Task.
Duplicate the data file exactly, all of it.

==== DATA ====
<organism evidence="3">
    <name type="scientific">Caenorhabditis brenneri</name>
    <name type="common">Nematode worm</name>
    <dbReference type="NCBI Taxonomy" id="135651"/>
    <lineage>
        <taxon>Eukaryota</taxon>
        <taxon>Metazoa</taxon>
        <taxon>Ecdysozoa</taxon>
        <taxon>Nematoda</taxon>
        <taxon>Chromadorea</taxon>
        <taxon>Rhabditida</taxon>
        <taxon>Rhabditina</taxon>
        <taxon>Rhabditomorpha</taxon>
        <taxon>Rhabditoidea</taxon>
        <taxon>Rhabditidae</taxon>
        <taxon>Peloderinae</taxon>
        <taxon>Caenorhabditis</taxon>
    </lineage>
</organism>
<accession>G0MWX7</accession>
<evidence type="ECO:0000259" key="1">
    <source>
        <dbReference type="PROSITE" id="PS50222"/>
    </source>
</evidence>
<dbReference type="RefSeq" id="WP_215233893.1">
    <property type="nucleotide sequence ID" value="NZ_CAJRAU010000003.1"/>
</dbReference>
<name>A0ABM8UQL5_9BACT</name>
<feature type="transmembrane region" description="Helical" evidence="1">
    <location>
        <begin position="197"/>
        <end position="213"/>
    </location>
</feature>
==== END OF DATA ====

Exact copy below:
<organism evidence="3">
    <name type="scientific">Caenorhabditis brenneri</name>
    <name type="common">Nematode worm</name>
    <dbReference type="NCBI Taxonomy" id="135651"/>
    <lineage>
        <taxon>Eukaryota</taxon>
        <taxon>Metazoa</taxon>
        <taxon>Ecdysozoa</taxon>
        <taxon>Nematoda</taxon>
        <taxon>Chromadorea</taxon>
        <taxon>Rhabditida</taxon>
        <taxon>Rhabditina</taxon>
        <taxon>Rhabditomorpha</taxon>
        <taxon>Rhabditoidea</taxon>
        <taxon>Rhabditidae</taxon>
        <taxon>Peloderinae</taxon>
        <taxon>Caenorhabditis</taxon>
    </lineage>
</organism>
<accession>G0MWX7</accession>
<evidence type="ECO:0000259" key="1">
    <source>
        <dbReference type="PROSITE" id="PS50222"/>
    </source>
</evidence>
<dbReference type="RefSeq" id="WP_215233893.1">
    <property type="nucleotide sequence ID" value="NZ_CAJRAU010000003.1"/>
</dbReference>
<name>A0ABM8UQL5_9BACT</name>
<feature type="transmembrane region" description="Helical" evidence="1">
    <location>
        <begin position="197"/>
        <end position="213"/>
    </location>
</feature>